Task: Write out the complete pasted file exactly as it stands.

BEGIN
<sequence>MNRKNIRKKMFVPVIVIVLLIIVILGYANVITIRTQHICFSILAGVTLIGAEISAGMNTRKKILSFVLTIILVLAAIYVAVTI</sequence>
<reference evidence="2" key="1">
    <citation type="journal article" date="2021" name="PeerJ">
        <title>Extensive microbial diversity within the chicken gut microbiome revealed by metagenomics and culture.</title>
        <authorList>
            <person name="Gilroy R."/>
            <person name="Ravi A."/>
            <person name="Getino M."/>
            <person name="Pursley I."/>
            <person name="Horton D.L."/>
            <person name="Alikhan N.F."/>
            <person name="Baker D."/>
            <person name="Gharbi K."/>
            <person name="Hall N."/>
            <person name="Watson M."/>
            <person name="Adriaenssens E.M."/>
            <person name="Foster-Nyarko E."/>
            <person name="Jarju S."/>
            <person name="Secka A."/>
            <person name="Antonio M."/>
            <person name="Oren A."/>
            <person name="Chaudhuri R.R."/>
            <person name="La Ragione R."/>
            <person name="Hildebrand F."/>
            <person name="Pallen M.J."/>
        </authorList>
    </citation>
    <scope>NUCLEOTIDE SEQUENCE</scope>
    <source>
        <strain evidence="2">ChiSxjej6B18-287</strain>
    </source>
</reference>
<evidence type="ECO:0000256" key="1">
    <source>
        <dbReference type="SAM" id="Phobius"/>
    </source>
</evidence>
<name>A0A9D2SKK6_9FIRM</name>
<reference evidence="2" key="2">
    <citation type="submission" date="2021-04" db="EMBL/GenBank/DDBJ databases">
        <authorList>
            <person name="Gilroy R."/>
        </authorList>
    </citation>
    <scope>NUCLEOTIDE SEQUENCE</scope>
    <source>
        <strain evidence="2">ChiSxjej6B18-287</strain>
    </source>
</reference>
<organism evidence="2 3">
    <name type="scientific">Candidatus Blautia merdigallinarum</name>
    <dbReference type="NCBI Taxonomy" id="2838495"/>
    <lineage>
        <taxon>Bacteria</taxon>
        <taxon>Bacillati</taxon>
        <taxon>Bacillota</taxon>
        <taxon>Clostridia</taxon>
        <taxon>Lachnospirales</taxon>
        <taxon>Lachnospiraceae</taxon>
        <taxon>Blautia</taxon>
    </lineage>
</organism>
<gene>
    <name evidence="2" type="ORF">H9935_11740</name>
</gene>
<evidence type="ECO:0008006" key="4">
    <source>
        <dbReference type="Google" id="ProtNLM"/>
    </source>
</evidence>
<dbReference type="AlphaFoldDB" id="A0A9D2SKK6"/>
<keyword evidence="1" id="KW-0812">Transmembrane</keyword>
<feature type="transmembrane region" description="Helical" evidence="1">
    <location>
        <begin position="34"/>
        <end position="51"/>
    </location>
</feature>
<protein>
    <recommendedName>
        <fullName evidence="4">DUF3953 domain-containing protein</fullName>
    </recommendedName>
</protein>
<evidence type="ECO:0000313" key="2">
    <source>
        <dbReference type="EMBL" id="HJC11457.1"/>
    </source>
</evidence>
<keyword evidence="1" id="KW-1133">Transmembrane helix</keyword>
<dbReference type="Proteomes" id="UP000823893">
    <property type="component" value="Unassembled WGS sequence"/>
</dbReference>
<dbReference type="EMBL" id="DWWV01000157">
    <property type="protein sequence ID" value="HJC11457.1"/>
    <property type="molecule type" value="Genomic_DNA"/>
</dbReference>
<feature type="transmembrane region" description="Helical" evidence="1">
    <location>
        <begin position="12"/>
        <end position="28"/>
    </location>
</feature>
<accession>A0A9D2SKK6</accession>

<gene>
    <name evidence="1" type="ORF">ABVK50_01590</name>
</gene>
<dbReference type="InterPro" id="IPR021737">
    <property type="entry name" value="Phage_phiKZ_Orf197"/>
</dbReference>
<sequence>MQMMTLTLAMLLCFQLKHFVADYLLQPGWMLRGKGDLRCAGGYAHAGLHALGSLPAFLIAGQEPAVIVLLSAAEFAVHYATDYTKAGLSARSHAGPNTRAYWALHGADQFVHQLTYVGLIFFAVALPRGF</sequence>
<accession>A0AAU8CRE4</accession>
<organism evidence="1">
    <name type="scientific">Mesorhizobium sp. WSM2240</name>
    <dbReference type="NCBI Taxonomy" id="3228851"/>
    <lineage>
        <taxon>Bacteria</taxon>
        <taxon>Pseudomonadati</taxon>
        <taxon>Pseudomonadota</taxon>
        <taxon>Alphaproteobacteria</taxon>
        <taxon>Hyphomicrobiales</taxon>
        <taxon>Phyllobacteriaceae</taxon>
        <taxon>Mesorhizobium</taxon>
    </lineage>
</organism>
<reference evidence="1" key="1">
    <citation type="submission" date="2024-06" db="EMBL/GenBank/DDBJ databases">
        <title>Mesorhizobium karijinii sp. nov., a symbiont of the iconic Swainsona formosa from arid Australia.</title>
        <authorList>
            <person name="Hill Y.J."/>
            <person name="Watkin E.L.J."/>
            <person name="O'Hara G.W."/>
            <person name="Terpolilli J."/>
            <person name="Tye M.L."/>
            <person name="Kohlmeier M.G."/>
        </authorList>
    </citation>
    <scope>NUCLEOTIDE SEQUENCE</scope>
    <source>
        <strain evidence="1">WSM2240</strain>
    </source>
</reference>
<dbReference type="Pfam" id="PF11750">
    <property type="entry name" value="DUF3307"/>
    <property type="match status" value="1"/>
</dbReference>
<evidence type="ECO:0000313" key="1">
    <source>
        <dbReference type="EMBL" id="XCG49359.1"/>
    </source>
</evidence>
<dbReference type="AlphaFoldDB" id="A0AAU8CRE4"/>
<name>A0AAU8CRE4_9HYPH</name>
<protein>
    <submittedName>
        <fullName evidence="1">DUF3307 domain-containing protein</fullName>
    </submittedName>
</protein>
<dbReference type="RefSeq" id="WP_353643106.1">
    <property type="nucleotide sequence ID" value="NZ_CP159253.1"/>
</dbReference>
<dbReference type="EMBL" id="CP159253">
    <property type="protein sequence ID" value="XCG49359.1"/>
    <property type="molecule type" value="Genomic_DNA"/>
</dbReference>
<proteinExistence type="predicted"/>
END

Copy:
<sequence>MNRKNIRKKMFVPVIVIVLLIIVILGYANVITIRTQHICFSILAGVTLIGAEISAGMNTRKKILSFVLTIILVLAAIYVAVTI</sequence>
<reference evidence="2" key="1">
    <citation type="journal article" date="2021" name="PeerJ">
        <title>Extensive microbial diversity within the chicken gut microbiome revealed by metagenomics and culture.</title>
        <authorList>
            <person name="Gilroy R."/>
            <person name="Ravi A."/>
            <person name="Getino M."/>
            <person name="Pursley I."/>
            <person name="Horton D.L."/>
            <person name="Alikhan N.F."/>
            <person name="Baker D."/>
            <person name="Gharbi K."/>
            <person name="Hall N."/>
            <person name="Watson M."/>
            <person name="Adriaenssens E.M."/>
            <person name="Foster-Nyarko E."/>
            <person name="Jarju S."/>
            <person name="Secka A."/>
            <person name="Antonio M."/>
            <person name="Oren A."/>
            <person name="Chaudhuri R.R."/>
            <person name="La Ragione R."/>
            <person name="Hildebrand F."/>
            <person name="Pallen M.J."/>
        </authorList>
    </citation>
    <scope>NUCLEOTIDE SEQUENCE</scope>
    <source>
        <strain evidence="2">ChiSxjej6B18-287</strain>
    </source>
</reference>
<evidence type="ECO:0000256" key="1">
    <source>
        <dbReference type="SAM" id="Phobius"/>
    </source>
</evidence>
<name>A0A9D2SKK6_9FIRM</name>
<reference evidence="2" key="2">
    <citation type="submission" date="2021-04" db="EMBL/GenBank/DDBJ databases">
        <authorList>
            <person name="Gilroy R."/>
        </authorList>
    </citation>
    <scope>NUCLEOTIDE SEQUENCE</scope>
    <source>
        <strain evidence="2">ChiSxjej6B18-287</strain>
    </source>
</reference>
<organism evidence="2 3">
    <name type="scientific">Candidatus Blautia merdigallinarum</name>
    <dbReference type="NCBI Taxonomy" id="2838495"/>
    <lineage>
        <taxon>Bacteria</taxon>
        <taxon>Bacillati</taxon>
        <taxon>Bacillota</taxon>
        <taxon>Clostridia</taxon>
        <taxon>Lachnospirales</taxon>
        <taxon>Lachnospiraceae</taxon>
        <taxon>Blautia</taxon>
    </lineage>
</organism>
<gene>
    <name evidence="2" type="ORF">H9935_11740</name>
</gene>
<evidence type="ECO:0008006" key="4">
    <source>
        <dbReference type="Google" id="ProtNLM"/>
    </source>
</evidence>
<dbReference type="AlphaFoldDB" id="A0A9D2SKK6"/>
<keyword evidence="1" id="KW-0812">Transmembrane</keyword>
<feature type="transmembrane region" description="Helical" evidence="1">
    <location>
        <begin position="34"/>
        <end position="51"/>
    </location>
</feature>
<protein>
    <recommendedName>
        <fullName evidence="4">DUF3953 domain-containing protein</fullName>
    </recommendedName>
</protein>
<evidence type="ECO:0000313" key="2">
    <source>
        <dbReference type="EMBL" id="HJC11457.1"/>
    </source>
</evidence>
<keyword evidence="1" id="KW-1133">Transmembrane helix</keyword>
<dbReference type="Proteomes" id="UP000823893">
    <property type="component" value="Unassembled WGS sequence"/>
</dbReference>
<dbReference type="EMBL" id="DWWV01000157">
    <property type="protein sequence ID" value="HJC11457.1"/>
    <property type="molecule type" value="Genomic_DNA"/>
</dbReference>
<feature type="transmembrane region" description="Helical" evidence="1">
    <location>
        <begin position="12"/>
        <end position="28"/>
    </location>
</feature>
<accession>A0A9D2SKK6</accession>

<gene>
    <name evidence="1" type="ORF">ABVK50_01590</name>
</gene>
<dbReference type="InterPro" id="IPR021737">
    <property type="entry name" value="Phage_phiKZ_Orf197"/>
</dbReference>
<sequence>MQMMTLTLAMLLCFQLKHFVADYLLQPGWMLRGKGDLRCAGGYAHAGLHALGSLPAFLIAGQEPAVIVLLSAAEFAVHYATDYTKAGLSARSHAGPNTRAYWALHGADQFVHQLTYVGLIFFAVALPRGF</sequence>
<accession>A0AAU8CRE4</accession>
<organism evidence="1">
    <name type="scientific">Mesorhizobium sp. WSM2240</name>
    <dbReference type="NCBI Taxonomy" id="3228851"/>
    <lineage>
        <taxon>Bacteria</taxon>
        <taxon>Pseudomonadati</taxon>
        <taxon>Pseudomonadota</taxon>
        <taxon>Alphaproteobacteria</taxon>
        <taxon>Hyphomicrobiales</taxon>
        <taxon>Phyllobacteriaceae</taxon>
        <taxon>Mesorhizobium</taxon>
    </lineage>
</organism>
<reference evidence="1" key="1">
    <citation type="submission" date="2024-06" db="EMBL/GenBank/DDBJ databases">
        <title>Mesorhizobium karijinii sp. nov., a symbiont of the iconic Swainsona formosa from arid Australia.</title>
        <authorList>
            <person name="Hill Y.J."/>
            <person name="Watkin E.L.J."/>
            <person name="O'Hara G.W."/>
            <person name="Terpolilli J."/>
            <person name="Tye M.L."/>
            <person name="Kohlmeier M.G."/>
        </authorList>
    </citation>
    <scope>NUCLEOTIDE SEQUENCE</scope>
    <source>
        <strain evidence="1">WSM2240</strain>
    </source>
</reference>
<dbReference type="Pfam" id="PF11750">
    <property type="entry name" value="DUF3307"/>
    <property type="match status" value="1"/>
</dbReference>
<evidence type="ECO:0000313" key="1">
    <source>
        <dbReference type="EMBL" id="XCG49359.1"/>
    </source>
</evidence>
<dbReference type="AlphaFoldDB" id="A0AAU8CRE4"/>
<name>A0AAU8CRE4_9HYPH</name>
<protein>
    <submittedName>
        <fullName evidence="1">DUF3307 domain-containing protein</fullName>
    </submittedName>
</protein>
<dbReference type="RefSeq" id="WP_353643106.1">
    <property type="nucleotide sequence ID" value="NZ_CP159253.1"/>
</dbReference>
<dbReference type="EMBL" id="CP159253">
    <property type="protein sequence ID" value="XCG49359.1"/>
    <property type="molecule type" value="Genomic_DNA"/>
</dbReference>
<proteinExistence type="predicted"/>